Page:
The European Choice







Yanis Varoufakis on how to build a democratic Europe in a post-Brexit landscape.

Yanis Varoufakis negotiated with the EU elite over the Greek bailout, witnessed firsthand the callous mathematics used to keep the union together. Today — after OXI, after Brexit, and after Trump — he and his comrades in DiEM25 are calling for a New Deal for Europe: a plan that can stabilize the European Union and return democracy to the people.

He sat down with Doug Henwood on Behind the News to discuss this new venture, the international far right, and Europe’s recovery. This transcript has been edited. You can listen to the original interview here, and subscribe to Jacobin Radio to hear Behind the News and other Jacobin-hosted podcasts at iTunes, Stitcher, or Blubrry.

Yanis Varoufakis: How can we possibly expect something different when we’re doing exactly the same thing in Europe?

Doug Henwood: They did promise us things would work out, but they’re not working out.

Yanis Varoufakis: Yes, but those promises were underpinned by a commitment to continue doing exactly the same thing. Whatever it is that they have done, it was always behind the bend, always in response to the continuation of the crisis for which they were responsible, never an attempt to stem it, to get ahead of the curve, and to do something about the causes rather than the symptoms.

Doug Henwood : Are there any signs of recovery?

Yanis Varoufakis: There is a cyclical recovery of sorts. It’s a very tepid one, a very weak one. The business cycle at this very moment should be registering significant recovery, but it is the architectural design codes and the procrastination and the commitment to failed policies which is holding it back. If you look at countries like Spain, for instance, there is modest growth. There is even a little bit of inflation.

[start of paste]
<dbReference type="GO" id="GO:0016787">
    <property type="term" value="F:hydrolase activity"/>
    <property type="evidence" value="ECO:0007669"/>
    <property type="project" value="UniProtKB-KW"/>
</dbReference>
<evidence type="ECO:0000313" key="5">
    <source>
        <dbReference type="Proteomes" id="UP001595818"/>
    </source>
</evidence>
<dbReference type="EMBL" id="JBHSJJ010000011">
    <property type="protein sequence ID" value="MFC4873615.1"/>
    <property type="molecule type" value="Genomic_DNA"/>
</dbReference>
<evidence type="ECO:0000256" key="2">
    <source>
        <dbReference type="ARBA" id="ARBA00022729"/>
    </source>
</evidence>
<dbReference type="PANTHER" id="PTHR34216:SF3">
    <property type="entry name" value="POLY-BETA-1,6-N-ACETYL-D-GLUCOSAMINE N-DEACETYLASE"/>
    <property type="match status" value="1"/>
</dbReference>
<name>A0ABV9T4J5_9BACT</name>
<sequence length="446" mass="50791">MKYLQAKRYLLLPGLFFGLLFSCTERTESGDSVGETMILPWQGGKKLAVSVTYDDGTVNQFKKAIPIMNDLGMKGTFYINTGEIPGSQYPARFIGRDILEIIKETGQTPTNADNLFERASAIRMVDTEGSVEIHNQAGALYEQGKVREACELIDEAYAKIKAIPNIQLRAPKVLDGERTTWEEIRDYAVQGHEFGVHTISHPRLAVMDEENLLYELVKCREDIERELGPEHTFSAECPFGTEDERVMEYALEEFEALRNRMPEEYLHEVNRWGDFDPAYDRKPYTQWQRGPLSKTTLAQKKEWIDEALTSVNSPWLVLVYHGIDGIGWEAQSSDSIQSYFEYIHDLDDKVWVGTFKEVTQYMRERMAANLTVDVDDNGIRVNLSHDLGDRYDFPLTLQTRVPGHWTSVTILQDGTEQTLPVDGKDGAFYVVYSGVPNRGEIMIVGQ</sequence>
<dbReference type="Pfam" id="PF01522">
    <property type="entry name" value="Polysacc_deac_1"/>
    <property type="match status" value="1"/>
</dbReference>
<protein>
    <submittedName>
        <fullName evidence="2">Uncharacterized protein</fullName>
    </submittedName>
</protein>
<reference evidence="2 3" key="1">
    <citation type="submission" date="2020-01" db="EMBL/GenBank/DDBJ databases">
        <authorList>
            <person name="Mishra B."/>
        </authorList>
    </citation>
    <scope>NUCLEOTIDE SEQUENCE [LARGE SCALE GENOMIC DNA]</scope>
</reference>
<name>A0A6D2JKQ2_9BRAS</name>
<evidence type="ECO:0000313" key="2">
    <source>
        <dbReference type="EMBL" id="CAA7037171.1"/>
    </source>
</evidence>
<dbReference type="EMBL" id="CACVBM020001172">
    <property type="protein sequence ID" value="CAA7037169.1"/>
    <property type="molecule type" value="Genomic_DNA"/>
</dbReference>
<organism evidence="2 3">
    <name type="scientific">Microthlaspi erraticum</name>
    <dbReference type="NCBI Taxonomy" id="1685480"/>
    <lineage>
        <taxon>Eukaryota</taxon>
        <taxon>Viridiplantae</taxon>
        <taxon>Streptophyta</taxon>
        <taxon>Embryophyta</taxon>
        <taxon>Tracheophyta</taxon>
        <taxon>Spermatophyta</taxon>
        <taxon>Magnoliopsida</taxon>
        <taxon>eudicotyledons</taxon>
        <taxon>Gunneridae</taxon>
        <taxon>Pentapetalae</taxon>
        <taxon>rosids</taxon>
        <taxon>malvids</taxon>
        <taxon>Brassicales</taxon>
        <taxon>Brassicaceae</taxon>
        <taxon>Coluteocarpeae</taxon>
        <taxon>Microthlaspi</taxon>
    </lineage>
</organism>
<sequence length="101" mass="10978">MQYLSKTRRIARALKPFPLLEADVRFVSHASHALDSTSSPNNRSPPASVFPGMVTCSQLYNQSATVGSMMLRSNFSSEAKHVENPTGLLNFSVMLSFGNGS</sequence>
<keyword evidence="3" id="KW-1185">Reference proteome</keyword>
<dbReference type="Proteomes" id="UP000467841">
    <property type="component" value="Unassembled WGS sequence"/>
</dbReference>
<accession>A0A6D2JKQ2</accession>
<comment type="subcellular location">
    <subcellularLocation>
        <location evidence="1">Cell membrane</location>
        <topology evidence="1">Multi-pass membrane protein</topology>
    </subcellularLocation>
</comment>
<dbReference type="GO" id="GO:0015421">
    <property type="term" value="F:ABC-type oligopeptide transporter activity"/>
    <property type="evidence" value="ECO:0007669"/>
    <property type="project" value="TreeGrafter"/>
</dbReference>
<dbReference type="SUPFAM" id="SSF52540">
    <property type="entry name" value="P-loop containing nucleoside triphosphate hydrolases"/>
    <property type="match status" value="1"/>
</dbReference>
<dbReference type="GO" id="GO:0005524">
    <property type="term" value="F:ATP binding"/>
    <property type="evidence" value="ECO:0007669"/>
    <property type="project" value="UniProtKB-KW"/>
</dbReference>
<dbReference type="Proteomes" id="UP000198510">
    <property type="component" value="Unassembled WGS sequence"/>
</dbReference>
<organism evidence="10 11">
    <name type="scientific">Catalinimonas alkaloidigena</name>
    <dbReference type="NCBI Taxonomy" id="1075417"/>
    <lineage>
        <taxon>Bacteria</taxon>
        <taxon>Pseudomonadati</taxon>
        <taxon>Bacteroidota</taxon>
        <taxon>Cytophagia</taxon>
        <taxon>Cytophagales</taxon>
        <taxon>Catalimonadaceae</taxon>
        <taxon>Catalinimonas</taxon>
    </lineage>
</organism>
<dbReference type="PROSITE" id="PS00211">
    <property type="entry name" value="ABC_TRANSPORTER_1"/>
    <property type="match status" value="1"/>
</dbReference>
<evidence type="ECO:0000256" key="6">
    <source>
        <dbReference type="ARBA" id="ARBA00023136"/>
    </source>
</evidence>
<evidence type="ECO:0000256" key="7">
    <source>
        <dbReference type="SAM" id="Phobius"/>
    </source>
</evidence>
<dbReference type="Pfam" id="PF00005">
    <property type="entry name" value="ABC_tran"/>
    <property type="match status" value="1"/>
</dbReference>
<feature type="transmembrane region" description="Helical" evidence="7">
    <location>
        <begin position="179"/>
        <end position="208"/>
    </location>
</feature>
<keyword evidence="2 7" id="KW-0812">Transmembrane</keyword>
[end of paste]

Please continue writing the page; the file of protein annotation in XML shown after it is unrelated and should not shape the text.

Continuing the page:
Even in Germany, we shifted away from the deflationary mode of last year, but nevertheless, it is all very tentative. It is based in Spain, for instance, on credit expansion in the country that suffered the credit bubble, and therefore is still laboring under the legacy of that bubble’s bursting.

Investment in things that society needs remains ridiculously low. We are wasting the upturn of the business cycle due to the political failure of the eurozone.

Doug Henwood : Is there any bifurcation between the core of the European Union and the periphery, or are they both stuck in the mud?

Yanis Varoufakis: They’re both stuck in the mud in different ways. The manifestation of the crisis in Italy is evident for all to see. We have a completely broken-down banking system, a public debt which is unsustainable, even though the European Central Bank is buying tens of billions of it all the time.

In places like Germany, you have pension funds that have been crushed by the deflationary forces unleashed by the same process. The fact of the matter is that while the monetary authorities, particularly the European Central Bank, have managed to inject sufficient cortisone into the European patient to make it look stable, under the skin, within the foundations of the real economy, Europe is becoming increasingly imbalanced. The centrifugal forces are doing their catastrophic deed.

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